However, the keyboard is pretty “empty” when it comes to extra features, and the blue clicky switches may not be the best choice for quiet places. That said, it’s a basic mechanical keyboard with admirable performances many users will love.
Redragon Mechanical Keyboard: Top Features
– Build/Material Quality
There is nothing spectacular here, but the design fits its status as a budget keyboard. It has a base made from metal and covered in good quality plastic. However, the plastic, especially on the keycaps, does feel rather thin. The base is a simple slap underneath.
At the top of the base sit the mechanical triggers, which look like they use Greentech molds. Further, the keys then sit with high clearance to such an extent that you can see part of the key mechanism and the white base, too. All these further point to the fact that the design is easy on the eye and simplistic.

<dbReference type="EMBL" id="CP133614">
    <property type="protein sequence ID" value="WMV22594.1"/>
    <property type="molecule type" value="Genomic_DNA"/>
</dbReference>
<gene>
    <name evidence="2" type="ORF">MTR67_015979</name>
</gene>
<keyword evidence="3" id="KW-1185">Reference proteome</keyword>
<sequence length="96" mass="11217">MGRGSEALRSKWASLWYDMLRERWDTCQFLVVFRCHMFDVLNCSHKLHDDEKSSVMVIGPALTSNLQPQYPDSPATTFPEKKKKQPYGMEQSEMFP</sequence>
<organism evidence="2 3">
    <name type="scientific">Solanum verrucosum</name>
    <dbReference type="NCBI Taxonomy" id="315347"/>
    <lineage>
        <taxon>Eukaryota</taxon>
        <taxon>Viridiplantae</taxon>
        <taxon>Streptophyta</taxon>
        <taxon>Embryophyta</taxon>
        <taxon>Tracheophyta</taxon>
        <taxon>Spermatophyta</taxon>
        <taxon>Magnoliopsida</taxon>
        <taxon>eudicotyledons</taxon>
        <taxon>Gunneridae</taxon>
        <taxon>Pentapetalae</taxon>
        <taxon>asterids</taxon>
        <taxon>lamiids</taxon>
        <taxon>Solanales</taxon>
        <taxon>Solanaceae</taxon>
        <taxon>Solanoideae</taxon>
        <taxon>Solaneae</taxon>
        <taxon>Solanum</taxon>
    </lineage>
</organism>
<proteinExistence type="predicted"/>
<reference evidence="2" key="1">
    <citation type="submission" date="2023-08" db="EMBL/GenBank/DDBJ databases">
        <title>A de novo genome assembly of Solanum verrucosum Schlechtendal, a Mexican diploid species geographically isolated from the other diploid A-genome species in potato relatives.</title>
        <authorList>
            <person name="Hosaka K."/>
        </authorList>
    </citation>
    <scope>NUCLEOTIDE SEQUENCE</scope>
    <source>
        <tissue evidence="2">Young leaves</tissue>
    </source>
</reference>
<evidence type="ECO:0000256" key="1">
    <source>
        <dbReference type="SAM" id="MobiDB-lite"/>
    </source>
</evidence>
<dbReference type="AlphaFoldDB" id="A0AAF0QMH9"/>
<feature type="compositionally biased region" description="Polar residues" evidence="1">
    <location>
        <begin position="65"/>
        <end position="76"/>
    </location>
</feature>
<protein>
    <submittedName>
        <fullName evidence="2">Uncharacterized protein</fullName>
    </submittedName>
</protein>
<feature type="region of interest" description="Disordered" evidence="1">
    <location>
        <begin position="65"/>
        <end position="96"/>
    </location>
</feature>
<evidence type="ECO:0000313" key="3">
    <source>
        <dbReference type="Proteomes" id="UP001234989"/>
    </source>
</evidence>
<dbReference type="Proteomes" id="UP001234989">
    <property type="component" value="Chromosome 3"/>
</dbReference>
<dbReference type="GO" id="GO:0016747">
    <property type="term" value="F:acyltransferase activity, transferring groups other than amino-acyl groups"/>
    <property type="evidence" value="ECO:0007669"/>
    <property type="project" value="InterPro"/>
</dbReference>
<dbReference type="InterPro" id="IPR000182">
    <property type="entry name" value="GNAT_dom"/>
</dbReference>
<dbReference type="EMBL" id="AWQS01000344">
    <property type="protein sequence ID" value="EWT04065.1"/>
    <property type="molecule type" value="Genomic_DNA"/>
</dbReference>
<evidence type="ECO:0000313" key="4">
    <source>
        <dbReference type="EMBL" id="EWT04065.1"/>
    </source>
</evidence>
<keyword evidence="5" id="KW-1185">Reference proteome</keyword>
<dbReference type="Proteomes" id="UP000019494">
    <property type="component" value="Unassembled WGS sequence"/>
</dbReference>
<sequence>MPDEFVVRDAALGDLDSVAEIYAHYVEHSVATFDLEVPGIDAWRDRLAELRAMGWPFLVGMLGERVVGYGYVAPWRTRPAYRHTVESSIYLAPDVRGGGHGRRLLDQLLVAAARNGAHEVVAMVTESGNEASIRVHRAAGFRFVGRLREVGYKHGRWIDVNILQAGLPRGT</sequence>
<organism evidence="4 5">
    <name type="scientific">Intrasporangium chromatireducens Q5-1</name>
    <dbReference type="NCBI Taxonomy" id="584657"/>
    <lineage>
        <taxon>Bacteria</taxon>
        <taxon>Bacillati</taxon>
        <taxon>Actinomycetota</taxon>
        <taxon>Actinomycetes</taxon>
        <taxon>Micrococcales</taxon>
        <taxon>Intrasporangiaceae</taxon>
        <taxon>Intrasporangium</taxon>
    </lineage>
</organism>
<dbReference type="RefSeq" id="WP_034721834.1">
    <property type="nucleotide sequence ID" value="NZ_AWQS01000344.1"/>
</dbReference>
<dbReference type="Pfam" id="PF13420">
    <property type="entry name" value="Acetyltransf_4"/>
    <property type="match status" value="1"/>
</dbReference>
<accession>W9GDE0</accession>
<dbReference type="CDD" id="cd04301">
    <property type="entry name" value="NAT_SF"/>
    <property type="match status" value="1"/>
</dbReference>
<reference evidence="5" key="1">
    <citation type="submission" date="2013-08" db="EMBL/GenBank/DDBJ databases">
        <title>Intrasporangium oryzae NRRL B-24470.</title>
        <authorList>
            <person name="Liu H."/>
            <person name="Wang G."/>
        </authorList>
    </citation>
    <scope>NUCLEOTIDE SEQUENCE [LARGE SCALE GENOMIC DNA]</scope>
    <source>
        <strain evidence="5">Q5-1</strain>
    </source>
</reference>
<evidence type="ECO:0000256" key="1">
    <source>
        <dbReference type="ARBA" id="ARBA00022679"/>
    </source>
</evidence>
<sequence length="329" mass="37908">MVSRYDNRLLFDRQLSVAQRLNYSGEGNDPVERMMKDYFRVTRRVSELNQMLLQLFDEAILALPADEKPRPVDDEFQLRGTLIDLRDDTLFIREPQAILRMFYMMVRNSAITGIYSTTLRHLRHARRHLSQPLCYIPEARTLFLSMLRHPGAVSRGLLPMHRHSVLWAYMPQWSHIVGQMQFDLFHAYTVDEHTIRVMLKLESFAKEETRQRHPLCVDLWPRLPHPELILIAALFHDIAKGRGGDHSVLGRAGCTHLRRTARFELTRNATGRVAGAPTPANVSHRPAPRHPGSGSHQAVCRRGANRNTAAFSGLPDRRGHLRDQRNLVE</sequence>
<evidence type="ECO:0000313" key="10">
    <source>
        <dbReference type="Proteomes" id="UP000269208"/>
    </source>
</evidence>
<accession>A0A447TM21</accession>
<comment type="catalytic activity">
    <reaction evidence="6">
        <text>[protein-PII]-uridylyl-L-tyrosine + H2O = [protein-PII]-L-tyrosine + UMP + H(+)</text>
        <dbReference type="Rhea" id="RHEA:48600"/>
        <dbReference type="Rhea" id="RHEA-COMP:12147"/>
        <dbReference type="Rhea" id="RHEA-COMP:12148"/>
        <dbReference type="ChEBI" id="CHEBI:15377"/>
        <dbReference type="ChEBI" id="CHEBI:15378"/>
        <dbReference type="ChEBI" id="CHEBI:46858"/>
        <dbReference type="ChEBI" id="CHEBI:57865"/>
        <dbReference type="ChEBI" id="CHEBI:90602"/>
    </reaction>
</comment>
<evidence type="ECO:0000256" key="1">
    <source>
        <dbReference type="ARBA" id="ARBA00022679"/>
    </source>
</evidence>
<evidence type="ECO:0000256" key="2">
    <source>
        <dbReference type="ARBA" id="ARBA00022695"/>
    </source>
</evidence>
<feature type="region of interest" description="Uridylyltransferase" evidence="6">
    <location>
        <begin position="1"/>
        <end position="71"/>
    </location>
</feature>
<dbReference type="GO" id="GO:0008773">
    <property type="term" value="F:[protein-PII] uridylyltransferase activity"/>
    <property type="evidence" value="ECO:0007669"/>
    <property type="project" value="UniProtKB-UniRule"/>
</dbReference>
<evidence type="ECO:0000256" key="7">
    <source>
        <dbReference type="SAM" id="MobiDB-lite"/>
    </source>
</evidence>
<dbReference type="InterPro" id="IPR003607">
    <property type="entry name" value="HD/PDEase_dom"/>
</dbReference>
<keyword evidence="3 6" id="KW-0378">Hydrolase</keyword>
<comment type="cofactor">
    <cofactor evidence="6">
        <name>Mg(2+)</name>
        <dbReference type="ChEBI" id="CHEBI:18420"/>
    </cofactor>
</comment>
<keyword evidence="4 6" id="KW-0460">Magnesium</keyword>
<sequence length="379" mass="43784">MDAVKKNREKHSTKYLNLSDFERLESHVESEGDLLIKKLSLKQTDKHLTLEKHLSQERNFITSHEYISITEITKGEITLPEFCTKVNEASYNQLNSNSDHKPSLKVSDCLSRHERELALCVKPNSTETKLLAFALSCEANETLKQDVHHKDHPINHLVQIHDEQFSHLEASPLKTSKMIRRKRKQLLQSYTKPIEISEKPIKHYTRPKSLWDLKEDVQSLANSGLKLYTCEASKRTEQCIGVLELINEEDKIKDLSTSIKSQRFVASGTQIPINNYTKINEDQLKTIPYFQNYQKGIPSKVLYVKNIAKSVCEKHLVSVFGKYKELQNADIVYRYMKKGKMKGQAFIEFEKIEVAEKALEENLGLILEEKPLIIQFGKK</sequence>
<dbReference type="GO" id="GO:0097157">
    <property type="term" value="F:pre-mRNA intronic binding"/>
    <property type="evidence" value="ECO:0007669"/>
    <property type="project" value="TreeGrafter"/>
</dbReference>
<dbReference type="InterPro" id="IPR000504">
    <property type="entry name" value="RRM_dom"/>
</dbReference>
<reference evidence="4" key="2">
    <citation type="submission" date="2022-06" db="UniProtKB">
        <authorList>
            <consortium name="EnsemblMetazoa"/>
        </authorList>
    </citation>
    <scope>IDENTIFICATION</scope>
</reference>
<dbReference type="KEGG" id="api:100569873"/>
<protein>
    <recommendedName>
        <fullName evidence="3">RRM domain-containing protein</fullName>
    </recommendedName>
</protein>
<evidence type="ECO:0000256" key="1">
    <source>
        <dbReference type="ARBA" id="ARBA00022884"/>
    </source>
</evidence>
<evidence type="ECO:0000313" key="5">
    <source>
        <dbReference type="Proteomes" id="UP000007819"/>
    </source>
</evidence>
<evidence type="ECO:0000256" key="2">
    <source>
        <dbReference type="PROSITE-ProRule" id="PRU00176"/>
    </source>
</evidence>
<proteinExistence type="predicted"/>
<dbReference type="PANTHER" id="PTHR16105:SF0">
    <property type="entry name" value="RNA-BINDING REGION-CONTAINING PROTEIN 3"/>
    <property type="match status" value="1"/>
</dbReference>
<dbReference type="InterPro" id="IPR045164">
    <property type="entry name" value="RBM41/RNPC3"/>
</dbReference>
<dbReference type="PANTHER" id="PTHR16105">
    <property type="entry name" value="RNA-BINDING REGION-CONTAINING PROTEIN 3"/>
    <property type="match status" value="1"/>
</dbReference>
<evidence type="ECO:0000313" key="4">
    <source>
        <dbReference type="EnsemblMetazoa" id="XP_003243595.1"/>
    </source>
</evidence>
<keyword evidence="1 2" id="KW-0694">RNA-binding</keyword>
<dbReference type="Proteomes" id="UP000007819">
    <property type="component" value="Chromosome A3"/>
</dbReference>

The keyboard doesn’t offer any USB pass-through or 3.5mm jack connections. The cable comes with a braided fabric, and plastic sheathing is high grade. In all, the cable will last a long time, but it’s not detachable.
The design is not all doom and gloom, though. There are positives, especially with engineering. As such, the Redragon k552 is built to withstand a lot of hard knocks as well as deliver customer satisfaction. The combination of heavy-duty metal and ABS construction is great.
The construction is also splash-resistant, so you don’t have to worry about beverages spilling over.
Overall, the design is durable and strong enough. Many people will pick it over some Corsair products since it doesn’t cost as much. Weak points are few with very little to suggest it won’t exceed your expectations.